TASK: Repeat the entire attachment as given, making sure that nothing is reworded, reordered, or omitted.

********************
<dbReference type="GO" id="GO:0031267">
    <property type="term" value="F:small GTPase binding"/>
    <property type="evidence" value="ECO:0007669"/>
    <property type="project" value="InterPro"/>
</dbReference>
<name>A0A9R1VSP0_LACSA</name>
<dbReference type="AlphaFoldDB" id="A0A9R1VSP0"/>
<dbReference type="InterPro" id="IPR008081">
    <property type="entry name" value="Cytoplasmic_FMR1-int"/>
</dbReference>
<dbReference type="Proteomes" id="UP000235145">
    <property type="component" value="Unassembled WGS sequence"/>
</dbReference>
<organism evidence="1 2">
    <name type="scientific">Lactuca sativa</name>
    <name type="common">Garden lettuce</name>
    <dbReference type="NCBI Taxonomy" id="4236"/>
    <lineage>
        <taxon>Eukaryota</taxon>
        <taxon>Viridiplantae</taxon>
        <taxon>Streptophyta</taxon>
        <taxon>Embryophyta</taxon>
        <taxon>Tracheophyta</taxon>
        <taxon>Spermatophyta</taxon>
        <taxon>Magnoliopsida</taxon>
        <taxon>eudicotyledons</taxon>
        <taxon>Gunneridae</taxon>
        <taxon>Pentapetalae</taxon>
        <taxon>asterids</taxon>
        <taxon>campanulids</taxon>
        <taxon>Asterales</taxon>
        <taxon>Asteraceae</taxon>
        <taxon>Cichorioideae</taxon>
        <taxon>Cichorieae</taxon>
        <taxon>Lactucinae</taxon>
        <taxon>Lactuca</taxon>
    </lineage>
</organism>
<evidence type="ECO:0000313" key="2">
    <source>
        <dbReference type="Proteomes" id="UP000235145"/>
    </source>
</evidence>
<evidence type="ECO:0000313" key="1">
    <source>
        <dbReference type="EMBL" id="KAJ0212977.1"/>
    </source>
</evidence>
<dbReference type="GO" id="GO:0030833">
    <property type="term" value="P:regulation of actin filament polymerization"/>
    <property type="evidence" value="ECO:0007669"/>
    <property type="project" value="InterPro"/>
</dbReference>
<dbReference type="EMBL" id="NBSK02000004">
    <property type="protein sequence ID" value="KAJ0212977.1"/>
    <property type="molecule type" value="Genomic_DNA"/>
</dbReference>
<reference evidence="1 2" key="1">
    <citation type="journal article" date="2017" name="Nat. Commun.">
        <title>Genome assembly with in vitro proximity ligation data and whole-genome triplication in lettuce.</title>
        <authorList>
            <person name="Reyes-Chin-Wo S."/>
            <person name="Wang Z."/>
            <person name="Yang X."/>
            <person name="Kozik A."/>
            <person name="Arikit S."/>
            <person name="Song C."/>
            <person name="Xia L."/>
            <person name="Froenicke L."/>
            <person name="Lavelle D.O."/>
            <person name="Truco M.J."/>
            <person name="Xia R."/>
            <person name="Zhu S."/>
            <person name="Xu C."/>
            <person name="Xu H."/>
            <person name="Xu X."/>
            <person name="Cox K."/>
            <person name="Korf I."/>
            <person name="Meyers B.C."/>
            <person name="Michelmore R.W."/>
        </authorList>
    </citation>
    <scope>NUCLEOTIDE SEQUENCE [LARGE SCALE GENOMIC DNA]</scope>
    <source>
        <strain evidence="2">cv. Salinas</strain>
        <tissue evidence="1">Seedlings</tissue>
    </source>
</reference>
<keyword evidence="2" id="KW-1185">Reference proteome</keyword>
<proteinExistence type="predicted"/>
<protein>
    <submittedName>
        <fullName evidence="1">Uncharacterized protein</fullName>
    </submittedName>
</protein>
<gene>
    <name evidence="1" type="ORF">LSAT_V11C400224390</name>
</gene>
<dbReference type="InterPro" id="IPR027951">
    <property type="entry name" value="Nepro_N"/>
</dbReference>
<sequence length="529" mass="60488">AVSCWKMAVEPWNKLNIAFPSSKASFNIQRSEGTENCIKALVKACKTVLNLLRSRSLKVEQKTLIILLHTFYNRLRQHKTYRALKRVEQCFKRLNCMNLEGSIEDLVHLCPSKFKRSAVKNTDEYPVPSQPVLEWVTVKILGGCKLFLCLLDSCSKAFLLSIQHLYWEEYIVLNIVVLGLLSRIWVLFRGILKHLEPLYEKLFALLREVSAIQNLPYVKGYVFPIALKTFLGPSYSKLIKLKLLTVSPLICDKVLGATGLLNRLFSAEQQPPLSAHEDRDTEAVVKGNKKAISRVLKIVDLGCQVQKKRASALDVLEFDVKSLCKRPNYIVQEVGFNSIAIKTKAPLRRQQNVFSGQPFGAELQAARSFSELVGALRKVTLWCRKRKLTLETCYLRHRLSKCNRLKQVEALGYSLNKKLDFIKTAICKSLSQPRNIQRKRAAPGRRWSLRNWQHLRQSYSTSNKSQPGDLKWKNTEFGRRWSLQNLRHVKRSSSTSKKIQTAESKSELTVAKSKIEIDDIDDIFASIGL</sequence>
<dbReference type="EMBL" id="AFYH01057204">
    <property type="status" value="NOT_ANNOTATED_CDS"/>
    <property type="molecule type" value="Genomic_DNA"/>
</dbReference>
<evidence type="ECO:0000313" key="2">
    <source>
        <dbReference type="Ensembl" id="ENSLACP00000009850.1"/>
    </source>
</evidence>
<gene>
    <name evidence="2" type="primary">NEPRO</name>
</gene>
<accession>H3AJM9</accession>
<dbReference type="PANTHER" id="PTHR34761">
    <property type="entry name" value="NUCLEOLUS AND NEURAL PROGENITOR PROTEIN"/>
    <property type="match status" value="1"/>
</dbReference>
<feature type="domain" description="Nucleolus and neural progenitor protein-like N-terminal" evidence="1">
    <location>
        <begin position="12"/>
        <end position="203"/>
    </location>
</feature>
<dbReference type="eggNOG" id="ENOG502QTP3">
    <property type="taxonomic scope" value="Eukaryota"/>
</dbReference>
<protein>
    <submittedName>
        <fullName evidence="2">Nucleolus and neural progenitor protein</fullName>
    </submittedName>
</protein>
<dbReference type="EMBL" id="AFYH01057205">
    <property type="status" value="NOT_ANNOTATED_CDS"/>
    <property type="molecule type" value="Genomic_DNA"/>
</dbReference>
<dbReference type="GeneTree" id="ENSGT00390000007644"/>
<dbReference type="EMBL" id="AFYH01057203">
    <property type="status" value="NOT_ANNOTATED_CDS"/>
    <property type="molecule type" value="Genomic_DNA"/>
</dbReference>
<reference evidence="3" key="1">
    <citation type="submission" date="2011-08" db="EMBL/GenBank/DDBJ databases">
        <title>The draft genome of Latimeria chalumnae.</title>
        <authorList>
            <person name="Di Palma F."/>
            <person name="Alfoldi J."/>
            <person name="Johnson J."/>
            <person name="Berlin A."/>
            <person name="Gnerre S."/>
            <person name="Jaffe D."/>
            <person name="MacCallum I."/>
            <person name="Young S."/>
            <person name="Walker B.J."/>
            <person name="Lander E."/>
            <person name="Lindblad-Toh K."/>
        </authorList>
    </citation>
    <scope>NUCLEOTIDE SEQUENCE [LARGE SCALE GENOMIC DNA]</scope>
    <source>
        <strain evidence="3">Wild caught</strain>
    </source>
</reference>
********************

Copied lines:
<dbReference type="GO" id="GO:0031267">
    <property type="term" value="F:small GTPase binding"/>
    <property type="evidence" value="ECO:0007669"/>
    <property type="project" value="InterPro"/>
</dbReference>
<name>A0A9R1VSP0_LACSA</name>
<dbReference type="AlphaFoldDB" id="A0A9R1VSP0"/>
<dbReference type="InterPro" id="IPR008081">
    <property type="entry name" value="Cytoplasmic_FMR1-int"/>
</dbReference>
<dbReference type="Proteomes" id="UP000235145">
    <property type="component" value="Unassembled WGS sequence"/>
</dbReference>
<organism evidence="1 2">
    <name type="scientific">Lactuca sativa</name>
    <name type="common">Garden lettuce</name>
    <dbReference type="NCBI Taxonomy" id="4236"/>
    <lineage>
        <taxon>Eukaryota</taxon>
        <taxon>Viridiplantae</taxon>
        <taxon>Streptophyta</taxon>
        <taxon>Embryophyta</taxon>
        <taxon>Tracheophyta</taxon>
        <taxon>Spermatophyta</taxon>
        <taxon>Magnoliopsida</taxon>
        <taxon>eudicotyledons</taxon>
        <taxon>Gunneridae</taxon>
        <taxon>Pentapetalae</taxon>
        <taxon>asterids</taxon>
        <taxon>campanulids</taxon>
        <taxon>Asterales</taxon>
        <taxon>Asteraceae</taxon>
        <taxon>Cichorioideae</taxon>
        <taxon>Cichorieae</taxon>
        <taxon>Lactucinae</taxon>
        <taxon>Lactuca</taxon>
    </lineage>
</organism>
<evidence type="ECO:0000313" key="2">
    <source>
        <dbReference type="Proteomes" id="UP000235145"/>
    </source>
</evidence>
<evidence type="ECO:0000313" key="1">
    <source>
        <dbReference type="EMBL" id="KAJ0212977.1"/>
    </source>
</evidence>
<dbReference type="GO" id="GO:0030833">
    <property type="term" value="P:regulation of actin filament polymerization"/>
    <property type="evidence" value="ECO:0007669"/>
    <property type="project" value="InterPro"/>
</dbReference>
<dbReference type="EMBL" id="NBSK02000004">
    <property type="protein sequence ID" value="KAJ0212977.1"/>
    <property type="molecule type" value="Genomic_DNA"/>
</dbReference>
<reference evidence="1 2" key="1">
    <citation type="journal article" date="2017" name="Nat. Commun.">
        <title>Genome assembly with in vitro proximity ligation data and whole-genome triplication in lettuce.</title>
        <authorList>
            <person name="Reyes-Chin-Wo S."/>
            <person name="Wang Z."/>
            <person name="Yang X."/>
            <person name="Kozik A."/>
            <person name="Arikit S."/>
            <person name="Song C."/>
            <person name="Xia L."/>
            <person name="Froenicke L."/>
            <person name="Lavelle D.O."/>
            <person name="Truco M.J."/>
            <person name="Xia R."/>
            <person name="Zhu S."/>
            <person name="Xu C."/>
            <person name="Xu H."/>
            <person name="Xu X."/>
            <person name="Cox K."/>
            <person name="Korf I."/>
            <person name="Meyers B.C."/>
            <person name="Michelmore R.W."/>
        </authorList>
    </citation>
    <scope>NUCLEOTIDE SEQUENCE [LARGE SCALE GENOMIC DNA]</scope>
    <source>
        <strain evidence="2">cv. Salinas</strain>
        <tissue evidence="1">Seedlings</tissue>
    </source>
</reference>
<keyword evidence="2" id="KW-1185">Reference proteome</keyword>
<proteinExistence type="predicted"/>
<protein>
    <submittedName>
        <fullName evidence="1">Uncharacterized protein</fullName>
    </submittedName>
</protein>
<gene>
    <name evidence="1" type="ORF">LSAT_V11C400224390</name>
</gene>
<dbReference type="InterPro" id="IPR027951">
    <property type="entry name" value="Nepro_N"/>
</dbReference>
<sequence length="529" mass="60488">AVSCWKMAVEPWNKLNIAFPSSKASFNIQRSEGTENCIKALVKACKTVLNLLRSRSLKVEQKTLIILLHTFYNRLRQHKTYRALKRVEQCFKRLNCMNLEGSIEDLVHLCPSKFKRSAVKNTDEYPVPSQPVLEWVTVKILGGCKLFLCLLDSCSKAFLLSIQHLYWEEYIVLNIVVLGLLSRIWVLFRGILKHLEPLYEKLFALLREVSAIQNLPYVKGYVFPIALKTFLGPSYSKLIKLKLLTVSPLICDKVLGATGLLNRLFSAEQQPPLSAHEDRDTEAVVKGNKKAISRVLKIVDLGCQVQKKRASALDVLEFDVKSLCKRPNYIVQEVGFNSIAIKTKAPLRRQQNVFSGQPFGAELQAARSFSELVGALRKVTLWCRKRKLTLETCYLRHRLSKCNRLKQVEALGYSLNKKLDFIKTAICKSLSQPRNIQRKRAAPGRRWSLRNWQHLRQSYSTSNKSQPGDLKWKNTEFGRRWSLQNLRHVKRSSSTSKKIQTAESKSELTVAKSKIEIDDIDDIFASIGL</sequence>
<dbReference type="EMBL" id="AFYH01057204">
    <property type="status" value="NOT_ANNOTATED_CDS"/>
    <property type="molecule type" value="Genomic_DNA"/>
</dbReference>
<evidence type="ECO:0000313" key="2">
    <source>
        <dbReference type="Ensembl" id="ENSLACP00000009850.1"/>
    </source>
</evidence>
<gene>
    <name evidence="2" type="primary">NEPRO</name>
</gene>
<accession>H3AJM9</accession>
<dbReference type="PANTHER" id="PTHR34761">
    <property type="entry name" value="NUCLEOLUS AND NEURAL PROGENITOR PROTEIN"/>
    <property type="match status" value="1"/>
</dbReference>
<feature type="domain" description="Nucleolus and neural progenitor protein-like N-terminal" evidence="1">
    <location>
        <begin position="12"/>
        <end position="203"/>
    </location>
</feature>
<dbReference type="eggNOG" id="ENOG502QTP3">
    <property type="taxonomic scope" value="Eukaryota"/>
</dbReference>
<protein>
    <submittedName>
        <fullName evidence="2">Nucleolus and neural progenitor protein</fullName>
    </submittedName>
</protein>
<dbReference type="EMBL" id="AFYH01057205">
    <property type="status" value="NOT_ANNOTATED_CDS"/>
    <property type="molecule type" value="Genomic_DNA"/>
</dbReference>
<dbReference type="GeneTree" id="ENSGT00390000007644"/>
<dbReference type="EMBL" id="AFYH01057203">
    <property type="status" value="NOT_ANNOTATED_CDS"/>
    <property type="molecule type" value="Genomic_DNA"/>
</dbReference>
<reference evidence="3" key="1">
    <citation type="submission" date="2011-08" db="EMBL/GenBank/DDBJ databases">
        <title>The draft genome of Latimeria chalumnae.</title>
        <authorList>
            <person name="Di Palma F."/>
            <person name="Alfoldi J."/>
            <person name="Johnson J."/>
            <person name="Berlin A."/>
            <person name="Gnerre S."/>
            <person name="Jaffe D."/>
            <person name="MacCallum I."/>
            <person name="Young S."/>
            <person name="Walker B.J."/>
            <person name="Lander E."/>
            <person name="Lindblad-Toh K."/>
        </authorList>
    </citation>
    <scope>NUCLEOTIDE SEQUENCE [LARGE SCALE GENOMIC DNA]</scope>
    <source>
        <strain evidence="3">Wild caught</strain>
    </source>
</reference>